WINNIPEG- A Canadian Judicial Council probe into the conduct of Manitoba Court of Queen’s Bench Judge Vic Toews is on hold while the former Harper government cabinet minister challenges a conflict-of-interest decision.
Federal ethics commissioner Mary Dawson ruled in April that Toews violated the Conflict of Interest Act when he received money from two Manitoba First Nations.
The money was for consulting services he performed just after leaving federal office in July 2013.
Days after her ruling, the Canadian Judicial Council said it had opened a file on Toews and was reviewing his conduct.
The former MP continued to sit on the bench while the complaint was investigated.
Toews challenged Dawson’s decision and his lawyer expects to file legal arguments this fall, prior to a hearing that could begin in January after the federal Justice Department responds.
Johanna Laporte, a CJC spokeswoman, said Tuesday the council’s inquiry into the complaint against Toews is “in abeyance” until his legal challenge plays out in the courts.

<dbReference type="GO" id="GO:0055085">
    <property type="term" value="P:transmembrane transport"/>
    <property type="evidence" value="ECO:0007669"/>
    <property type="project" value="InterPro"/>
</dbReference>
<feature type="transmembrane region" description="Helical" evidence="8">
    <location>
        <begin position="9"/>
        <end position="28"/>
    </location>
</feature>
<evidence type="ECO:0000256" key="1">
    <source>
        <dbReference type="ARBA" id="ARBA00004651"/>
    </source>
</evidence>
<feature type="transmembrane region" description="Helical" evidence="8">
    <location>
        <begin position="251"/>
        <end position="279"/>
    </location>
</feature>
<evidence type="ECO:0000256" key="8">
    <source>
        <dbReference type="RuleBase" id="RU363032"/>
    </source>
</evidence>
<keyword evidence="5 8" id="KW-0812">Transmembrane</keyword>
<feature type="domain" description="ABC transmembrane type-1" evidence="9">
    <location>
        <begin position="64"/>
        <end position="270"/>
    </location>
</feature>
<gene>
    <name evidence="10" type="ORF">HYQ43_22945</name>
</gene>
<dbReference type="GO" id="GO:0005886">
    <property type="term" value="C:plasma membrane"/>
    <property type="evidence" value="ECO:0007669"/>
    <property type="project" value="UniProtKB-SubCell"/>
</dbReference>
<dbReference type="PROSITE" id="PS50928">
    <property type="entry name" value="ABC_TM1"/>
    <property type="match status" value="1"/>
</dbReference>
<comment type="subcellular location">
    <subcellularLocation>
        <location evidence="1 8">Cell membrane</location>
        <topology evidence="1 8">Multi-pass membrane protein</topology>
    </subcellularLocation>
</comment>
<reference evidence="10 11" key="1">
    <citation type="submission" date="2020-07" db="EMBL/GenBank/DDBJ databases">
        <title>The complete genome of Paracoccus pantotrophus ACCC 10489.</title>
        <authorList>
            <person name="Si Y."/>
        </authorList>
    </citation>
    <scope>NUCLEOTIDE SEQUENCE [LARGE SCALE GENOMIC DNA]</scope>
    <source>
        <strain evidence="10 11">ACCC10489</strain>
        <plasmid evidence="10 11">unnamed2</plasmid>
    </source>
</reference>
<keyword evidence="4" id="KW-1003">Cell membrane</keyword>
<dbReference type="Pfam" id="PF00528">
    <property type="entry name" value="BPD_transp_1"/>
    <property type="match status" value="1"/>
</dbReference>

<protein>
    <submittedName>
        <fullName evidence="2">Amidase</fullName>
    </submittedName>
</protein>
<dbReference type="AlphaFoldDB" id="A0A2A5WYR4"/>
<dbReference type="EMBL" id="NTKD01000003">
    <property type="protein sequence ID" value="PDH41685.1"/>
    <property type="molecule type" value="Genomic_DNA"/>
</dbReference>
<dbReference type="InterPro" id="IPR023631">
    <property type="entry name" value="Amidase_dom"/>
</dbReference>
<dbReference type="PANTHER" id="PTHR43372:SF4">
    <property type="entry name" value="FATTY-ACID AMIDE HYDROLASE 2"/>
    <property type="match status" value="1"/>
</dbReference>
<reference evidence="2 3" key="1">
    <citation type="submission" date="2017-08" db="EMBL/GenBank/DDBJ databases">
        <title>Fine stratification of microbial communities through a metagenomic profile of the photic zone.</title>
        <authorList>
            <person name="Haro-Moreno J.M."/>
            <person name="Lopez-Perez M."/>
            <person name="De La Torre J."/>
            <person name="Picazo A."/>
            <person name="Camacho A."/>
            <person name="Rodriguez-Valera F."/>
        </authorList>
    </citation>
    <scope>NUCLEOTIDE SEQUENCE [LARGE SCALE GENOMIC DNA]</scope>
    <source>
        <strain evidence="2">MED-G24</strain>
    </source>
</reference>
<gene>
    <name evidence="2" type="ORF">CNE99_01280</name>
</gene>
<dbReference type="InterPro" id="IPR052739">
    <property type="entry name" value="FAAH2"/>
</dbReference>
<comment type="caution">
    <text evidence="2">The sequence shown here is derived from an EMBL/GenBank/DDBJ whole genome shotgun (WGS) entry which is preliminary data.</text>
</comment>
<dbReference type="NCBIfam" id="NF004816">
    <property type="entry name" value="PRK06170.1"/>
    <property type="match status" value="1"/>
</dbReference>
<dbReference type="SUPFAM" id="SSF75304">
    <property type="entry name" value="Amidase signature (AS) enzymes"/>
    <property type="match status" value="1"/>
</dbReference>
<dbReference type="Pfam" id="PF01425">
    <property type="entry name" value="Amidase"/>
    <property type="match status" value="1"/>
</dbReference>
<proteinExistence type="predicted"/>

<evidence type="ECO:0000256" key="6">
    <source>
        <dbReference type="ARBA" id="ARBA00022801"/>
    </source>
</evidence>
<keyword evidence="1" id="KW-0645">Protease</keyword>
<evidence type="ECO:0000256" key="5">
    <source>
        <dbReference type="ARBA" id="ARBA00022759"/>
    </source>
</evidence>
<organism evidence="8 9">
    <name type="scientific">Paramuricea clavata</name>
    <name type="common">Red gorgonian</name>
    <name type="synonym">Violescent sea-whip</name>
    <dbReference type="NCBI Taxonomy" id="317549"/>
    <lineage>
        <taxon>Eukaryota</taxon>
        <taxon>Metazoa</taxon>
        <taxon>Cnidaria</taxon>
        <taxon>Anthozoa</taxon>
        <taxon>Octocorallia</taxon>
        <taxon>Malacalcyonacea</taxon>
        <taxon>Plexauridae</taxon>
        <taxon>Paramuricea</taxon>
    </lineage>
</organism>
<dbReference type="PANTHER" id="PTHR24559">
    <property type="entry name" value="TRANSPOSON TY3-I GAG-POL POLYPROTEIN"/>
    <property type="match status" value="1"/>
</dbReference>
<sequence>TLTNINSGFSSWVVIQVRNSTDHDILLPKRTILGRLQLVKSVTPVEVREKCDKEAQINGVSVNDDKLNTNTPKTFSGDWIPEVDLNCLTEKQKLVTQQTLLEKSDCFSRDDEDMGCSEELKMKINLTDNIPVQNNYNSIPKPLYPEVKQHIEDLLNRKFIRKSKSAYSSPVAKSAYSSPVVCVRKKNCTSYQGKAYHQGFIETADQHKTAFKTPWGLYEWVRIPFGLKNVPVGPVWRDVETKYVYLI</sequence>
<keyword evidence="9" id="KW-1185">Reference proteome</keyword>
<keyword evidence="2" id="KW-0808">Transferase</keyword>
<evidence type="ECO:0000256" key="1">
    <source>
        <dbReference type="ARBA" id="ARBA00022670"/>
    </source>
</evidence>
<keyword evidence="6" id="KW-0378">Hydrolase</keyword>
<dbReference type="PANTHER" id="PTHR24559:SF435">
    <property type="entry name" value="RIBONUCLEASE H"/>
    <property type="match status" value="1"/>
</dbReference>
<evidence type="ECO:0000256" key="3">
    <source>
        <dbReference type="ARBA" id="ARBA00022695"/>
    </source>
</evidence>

“The issues that gave rise to the concerns about (Toews’) conduct are at the heart of his federal court action,” Laporte said in an interview from Ottawa.
She said there was nothing unusual about the commission’s decision to suspend its investigation, “particularly when the issue that’s the subject of the complaint is being litigated.”
“It’s certainly not dropped,” she said of the CJC probe, although it’s expected it will be delayed for some time.
The identity of the complainant in the CJC matter has not been released.
Toews has formally launched his suit against Attorney General Jody Wilson-Raybould, since he is legally prevented from suing the federal tribunal over its ruling.
Toews has argued that Dawson’s findings were “inaccurate” and “inconsistent with the evidence” presented to her.
He also argues he was unable to respond properly to the accusations made against him because witnesses were barred by Dawson’s office from speaking to him.
His lawyer, Rober Tapper, said his client is seeking a judicial review of the ethics commissioner’s ruling.
While a hearing may be held as early as January, it could take months for the Federal Court of Appeal to issue a ruling. If there is a split decision, the case could go to the Supreme Court of Canada.
Duff Conacher, co-founder of the advocacy group Democracy Watch, said he believes Toews should have been suspended from his position on the bench until the complaint into his conduct is dealt with.
Toews became a judge in 2014. He served as a member of Parliament for nearly 13 years and was in Stephen Harper’s cabinet for 71/2 years.
He served as president of the treasury board and public safety minister, and also was Canada’s justice minister from February 2006 to January 2007. (Winnipeg Free Press)